In a recent article from Accenture titled, "Digital Ecosystems" they do a really nice job of capturing where technology trends and analytics is headed in the coming years. I particularly agree with the concept of the "Intelligent Enterprise: Huge data + smarter systems = better business"

Here's the pitch. I believe BIM is now in between the early and late majority stage of the technology adoption curve. We talk about this in the new version of the book, but what does it mean?

Does this mean that BIM is no longer innovative? Not at all.
Am I behind if I haven't adopted BIM? Sure.

I've already adopted BIM in my firm, I'm safe right? Nope.

Here's the thing with the mid to late stage adopter types. They are highly analytical, they look to maximize the value of the shift (aka squeeze every ounce of value out of it) and ask some really good questions as they work in the tool. In essence, they are more patient than early adopters or innovators (generally speaking) and in lieu of "first to market" take a "best to market" approach with new tools.

How will this impact our industry?

1.) I believe we are going to see a consolidation of tool sets that seek to maximize the value out of each. 

2.) In addition to this, we are going to see a renewed vigor and focus on integration of tools between each other and a demand for not only connectivity, but hyper-connectivity. Keep in mind, these are the rational "doers" the folks who get it done and they don't have the patience to wait for systems to connect either. 

3.) Which leads me to my third prediction that we will see a spike in what I'm calling "gap apps." 

These applications will utilize the API's in the existing large scale tools and will be developed with the sole purpose of better connectivity or workflow automation. I don't know how many of these puppies there will be, but I can tell you it will create a very interesting dynamic in our industry.

Personally, I'm stoked about this new kind of user. I think now that we have moved beyond the Hollywood BIM or early "BIM washing," we are really going to start digging in and taking a renewed look at what BIM could mean for design and construction, what the data could mean and how traditional deliverable constructs need to be challenged or disappear entirely.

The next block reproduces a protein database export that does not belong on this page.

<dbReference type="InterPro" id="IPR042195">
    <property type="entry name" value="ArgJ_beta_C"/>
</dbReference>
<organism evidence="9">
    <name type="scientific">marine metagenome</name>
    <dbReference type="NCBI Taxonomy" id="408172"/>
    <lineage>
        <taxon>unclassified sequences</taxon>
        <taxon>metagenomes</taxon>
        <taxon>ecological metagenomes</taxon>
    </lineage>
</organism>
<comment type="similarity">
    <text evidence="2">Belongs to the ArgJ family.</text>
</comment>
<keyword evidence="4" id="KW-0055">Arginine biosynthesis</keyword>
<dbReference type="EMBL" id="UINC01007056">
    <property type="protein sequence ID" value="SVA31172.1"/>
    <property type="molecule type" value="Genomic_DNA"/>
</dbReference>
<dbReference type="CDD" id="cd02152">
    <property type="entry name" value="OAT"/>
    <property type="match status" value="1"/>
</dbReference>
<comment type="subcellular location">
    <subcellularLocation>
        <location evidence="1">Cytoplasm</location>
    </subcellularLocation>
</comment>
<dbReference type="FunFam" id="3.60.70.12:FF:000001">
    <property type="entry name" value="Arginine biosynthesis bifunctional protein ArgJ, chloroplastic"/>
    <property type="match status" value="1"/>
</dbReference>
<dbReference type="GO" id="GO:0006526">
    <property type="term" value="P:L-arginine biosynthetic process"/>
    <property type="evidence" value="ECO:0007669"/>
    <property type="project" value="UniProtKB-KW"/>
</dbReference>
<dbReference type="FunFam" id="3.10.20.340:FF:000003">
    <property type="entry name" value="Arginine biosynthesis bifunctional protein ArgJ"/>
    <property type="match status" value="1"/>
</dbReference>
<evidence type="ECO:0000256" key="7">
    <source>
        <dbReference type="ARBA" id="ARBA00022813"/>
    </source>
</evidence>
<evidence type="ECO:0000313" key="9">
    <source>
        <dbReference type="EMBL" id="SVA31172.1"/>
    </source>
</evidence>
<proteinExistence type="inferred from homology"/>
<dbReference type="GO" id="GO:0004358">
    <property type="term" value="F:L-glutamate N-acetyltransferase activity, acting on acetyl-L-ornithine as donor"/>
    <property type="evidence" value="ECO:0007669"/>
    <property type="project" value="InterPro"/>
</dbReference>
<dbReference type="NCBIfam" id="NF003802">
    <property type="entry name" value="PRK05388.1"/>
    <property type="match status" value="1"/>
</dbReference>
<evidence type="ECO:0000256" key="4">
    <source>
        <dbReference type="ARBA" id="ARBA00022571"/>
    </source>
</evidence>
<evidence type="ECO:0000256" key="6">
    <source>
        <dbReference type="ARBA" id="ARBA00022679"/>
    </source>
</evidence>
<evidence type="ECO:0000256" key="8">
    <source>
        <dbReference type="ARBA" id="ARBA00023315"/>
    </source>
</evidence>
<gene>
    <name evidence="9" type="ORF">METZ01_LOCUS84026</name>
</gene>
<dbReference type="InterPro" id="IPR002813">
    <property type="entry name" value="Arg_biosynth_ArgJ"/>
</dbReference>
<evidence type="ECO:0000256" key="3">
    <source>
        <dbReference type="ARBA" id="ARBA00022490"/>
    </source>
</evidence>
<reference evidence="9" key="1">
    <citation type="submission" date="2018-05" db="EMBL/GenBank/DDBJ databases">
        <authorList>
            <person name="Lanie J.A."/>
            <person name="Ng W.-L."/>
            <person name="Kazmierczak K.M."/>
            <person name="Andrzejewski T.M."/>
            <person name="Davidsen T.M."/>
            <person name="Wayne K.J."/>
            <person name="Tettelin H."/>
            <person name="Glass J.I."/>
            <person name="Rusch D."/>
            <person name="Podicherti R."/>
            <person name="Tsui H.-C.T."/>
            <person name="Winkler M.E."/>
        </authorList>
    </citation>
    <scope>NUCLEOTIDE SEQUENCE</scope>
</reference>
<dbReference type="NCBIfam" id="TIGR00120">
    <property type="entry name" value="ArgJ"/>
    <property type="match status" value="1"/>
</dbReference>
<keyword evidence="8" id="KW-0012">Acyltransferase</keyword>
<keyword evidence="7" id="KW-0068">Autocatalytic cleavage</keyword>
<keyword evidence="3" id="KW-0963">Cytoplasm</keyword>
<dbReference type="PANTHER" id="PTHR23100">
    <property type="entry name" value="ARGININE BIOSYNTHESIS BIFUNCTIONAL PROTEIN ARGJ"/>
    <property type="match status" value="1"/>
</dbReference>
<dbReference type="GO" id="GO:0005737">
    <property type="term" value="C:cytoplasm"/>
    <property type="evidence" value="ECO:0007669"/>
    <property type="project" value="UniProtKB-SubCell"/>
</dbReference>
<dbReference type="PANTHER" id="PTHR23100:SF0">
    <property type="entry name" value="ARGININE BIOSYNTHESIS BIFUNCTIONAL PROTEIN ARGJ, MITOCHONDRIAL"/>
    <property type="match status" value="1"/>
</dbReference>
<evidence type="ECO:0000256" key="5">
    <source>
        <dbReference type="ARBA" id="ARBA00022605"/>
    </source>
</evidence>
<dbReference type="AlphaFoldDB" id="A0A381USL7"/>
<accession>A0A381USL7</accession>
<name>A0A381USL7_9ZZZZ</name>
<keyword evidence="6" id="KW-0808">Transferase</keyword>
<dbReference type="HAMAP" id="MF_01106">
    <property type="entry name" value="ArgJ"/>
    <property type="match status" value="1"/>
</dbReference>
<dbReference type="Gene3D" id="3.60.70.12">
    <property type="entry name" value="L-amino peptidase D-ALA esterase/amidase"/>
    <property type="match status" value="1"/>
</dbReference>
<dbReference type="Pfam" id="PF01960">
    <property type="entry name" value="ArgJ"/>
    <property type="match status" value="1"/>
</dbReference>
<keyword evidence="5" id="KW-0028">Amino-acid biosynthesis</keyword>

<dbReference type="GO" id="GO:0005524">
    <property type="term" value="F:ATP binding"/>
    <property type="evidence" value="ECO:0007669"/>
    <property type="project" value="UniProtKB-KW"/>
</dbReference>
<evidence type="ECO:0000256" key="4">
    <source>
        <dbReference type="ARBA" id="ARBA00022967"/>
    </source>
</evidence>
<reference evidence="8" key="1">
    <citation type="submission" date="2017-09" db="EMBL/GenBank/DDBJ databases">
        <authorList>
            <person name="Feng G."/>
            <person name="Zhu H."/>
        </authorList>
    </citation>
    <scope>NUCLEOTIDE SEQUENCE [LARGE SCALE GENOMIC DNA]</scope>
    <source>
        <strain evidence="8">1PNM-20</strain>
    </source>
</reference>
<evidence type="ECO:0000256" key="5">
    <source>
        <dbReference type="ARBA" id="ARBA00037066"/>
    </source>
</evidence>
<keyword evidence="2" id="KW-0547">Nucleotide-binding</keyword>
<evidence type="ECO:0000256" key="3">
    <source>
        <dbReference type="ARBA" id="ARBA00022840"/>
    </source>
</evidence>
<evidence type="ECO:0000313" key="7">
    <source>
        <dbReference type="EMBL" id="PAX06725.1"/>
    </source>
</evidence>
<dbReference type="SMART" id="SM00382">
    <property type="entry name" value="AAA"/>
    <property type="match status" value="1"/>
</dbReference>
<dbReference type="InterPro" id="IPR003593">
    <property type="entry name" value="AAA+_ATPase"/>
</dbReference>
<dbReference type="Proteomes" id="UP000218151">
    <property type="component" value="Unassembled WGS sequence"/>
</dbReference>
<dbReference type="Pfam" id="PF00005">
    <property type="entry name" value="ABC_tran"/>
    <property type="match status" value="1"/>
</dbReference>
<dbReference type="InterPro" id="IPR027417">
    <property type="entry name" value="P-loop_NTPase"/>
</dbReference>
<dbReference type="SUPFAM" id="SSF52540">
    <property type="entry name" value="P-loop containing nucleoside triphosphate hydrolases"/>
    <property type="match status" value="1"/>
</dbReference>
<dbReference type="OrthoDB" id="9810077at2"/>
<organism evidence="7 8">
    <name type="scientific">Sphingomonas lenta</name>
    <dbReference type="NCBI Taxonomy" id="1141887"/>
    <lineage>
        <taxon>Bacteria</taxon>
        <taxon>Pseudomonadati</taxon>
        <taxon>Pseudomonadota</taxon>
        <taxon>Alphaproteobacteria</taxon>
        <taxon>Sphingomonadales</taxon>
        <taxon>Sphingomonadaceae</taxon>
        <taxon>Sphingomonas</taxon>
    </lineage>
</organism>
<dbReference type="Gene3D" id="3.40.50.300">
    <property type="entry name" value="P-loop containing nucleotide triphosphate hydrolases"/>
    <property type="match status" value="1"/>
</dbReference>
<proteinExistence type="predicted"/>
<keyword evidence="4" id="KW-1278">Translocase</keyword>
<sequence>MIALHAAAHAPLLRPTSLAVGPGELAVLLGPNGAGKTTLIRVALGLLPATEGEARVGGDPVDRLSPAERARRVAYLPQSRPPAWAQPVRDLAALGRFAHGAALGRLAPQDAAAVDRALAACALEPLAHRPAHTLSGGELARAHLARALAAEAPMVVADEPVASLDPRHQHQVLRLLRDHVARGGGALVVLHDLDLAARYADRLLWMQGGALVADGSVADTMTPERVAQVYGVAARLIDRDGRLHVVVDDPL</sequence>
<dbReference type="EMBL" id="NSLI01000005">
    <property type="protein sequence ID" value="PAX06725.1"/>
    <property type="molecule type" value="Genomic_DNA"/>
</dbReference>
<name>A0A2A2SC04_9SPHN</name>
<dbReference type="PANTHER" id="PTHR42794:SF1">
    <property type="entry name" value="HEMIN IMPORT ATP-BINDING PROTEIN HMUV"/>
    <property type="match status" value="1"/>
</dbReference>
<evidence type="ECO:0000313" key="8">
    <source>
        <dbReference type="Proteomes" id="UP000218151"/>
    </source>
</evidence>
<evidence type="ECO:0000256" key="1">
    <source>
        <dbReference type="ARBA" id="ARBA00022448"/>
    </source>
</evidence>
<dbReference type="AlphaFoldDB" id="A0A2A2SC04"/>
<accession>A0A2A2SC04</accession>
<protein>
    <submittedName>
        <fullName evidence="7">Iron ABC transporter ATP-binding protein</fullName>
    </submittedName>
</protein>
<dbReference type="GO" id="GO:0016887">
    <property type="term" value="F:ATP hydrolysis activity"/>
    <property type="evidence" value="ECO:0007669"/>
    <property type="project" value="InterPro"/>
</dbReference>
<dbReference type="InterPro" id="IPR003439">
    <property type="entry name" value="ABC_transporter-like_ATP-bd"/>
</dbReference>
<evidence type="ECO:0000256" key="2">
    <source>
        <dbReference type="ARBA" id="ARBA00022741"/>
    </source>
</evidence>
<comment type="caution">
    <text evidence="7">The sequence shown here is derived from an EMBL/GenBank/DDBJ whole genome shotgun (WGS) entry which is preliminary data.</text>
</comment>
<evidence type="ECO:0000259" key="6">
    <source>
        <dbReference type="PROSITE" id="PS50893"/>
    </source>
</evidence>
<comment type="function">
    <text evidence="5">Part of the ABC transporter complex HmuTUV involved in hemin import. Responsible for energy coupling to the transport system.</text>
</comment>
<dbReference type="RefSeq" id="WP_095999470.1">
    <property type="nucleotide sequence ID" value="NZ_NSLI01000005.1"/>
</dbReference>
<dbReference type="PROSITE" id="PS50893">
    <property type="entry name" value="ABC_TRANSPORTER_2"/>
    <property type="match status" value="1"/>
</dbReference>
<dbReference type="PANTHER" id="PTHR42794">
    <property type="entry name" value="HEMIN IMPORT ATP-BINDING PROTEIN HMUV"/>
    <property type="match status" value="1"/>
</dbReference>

More to come...

Thursday, July 31, 2014

Great Article from Arup on BIM Legislation

In talking with my good friend David Philp, leader of the UK BIM Task Group ( , he of course tends to agree that the UK Government has done far more to further the cause of BIM as a nation wide effort than the US. 

Frankly, I couldn't agree more. 

Especially in regard to the approach, the collaborative nature of the engagement and ultimately the right amount of courage from leadership (in government no less!) to not only encourage teams to use BIM, but to ensure it's continued development and innovation cycles and highlight those case studies publicly.

Perhaps we can learn from our peers across "the pond," who may have lagged in the initial implementation of BIM, but have now flown right past the US as a nation wide effort to create efficiency, improve collaboration and deliver a more future-proof information set to construction consumers for life cycle use.

Link to the Article Here

Tuesday, February 18, 2014

Creating the Next Big Thing

We've all had that aha moment.

The one where we look at something that's missing in a work flow, tool or technology and say to ourselves, "Wouldn't it be great if...?"

I attended a couple of general high tech conferences recently (not necessarily related to AEC) and was really excited to see where technology as a whole is headed. Though some of these tools may or may not find their way into the AEC industry, it became very clear to me that the need to consistently explore, vet and deploy technologies that may have value is becoming increasingly important for our respective professions.

In stark contrast, (mostly due to the proximity in timing of the events) I attended a tech forward conference for the AEC industry...and wow what a difference. Most of the "innovative" solutions out there were software tools that have existed in our fields for quite some time with new features or bells and whistles. While this is valuable for tech vendors to consistently improve their tools, there wasn't much in the way of WOW. This isn't a dig on vendors and I'm usually easily impressed... but the huge difference between the tech conference and this event was shocking. So my question is this:

"How can we create an atmosphere of wow in the AEC community that consistently rewards innovators and young companies who are pushing the boundaries in our profession?"

This is a hard question to answer I'm learning.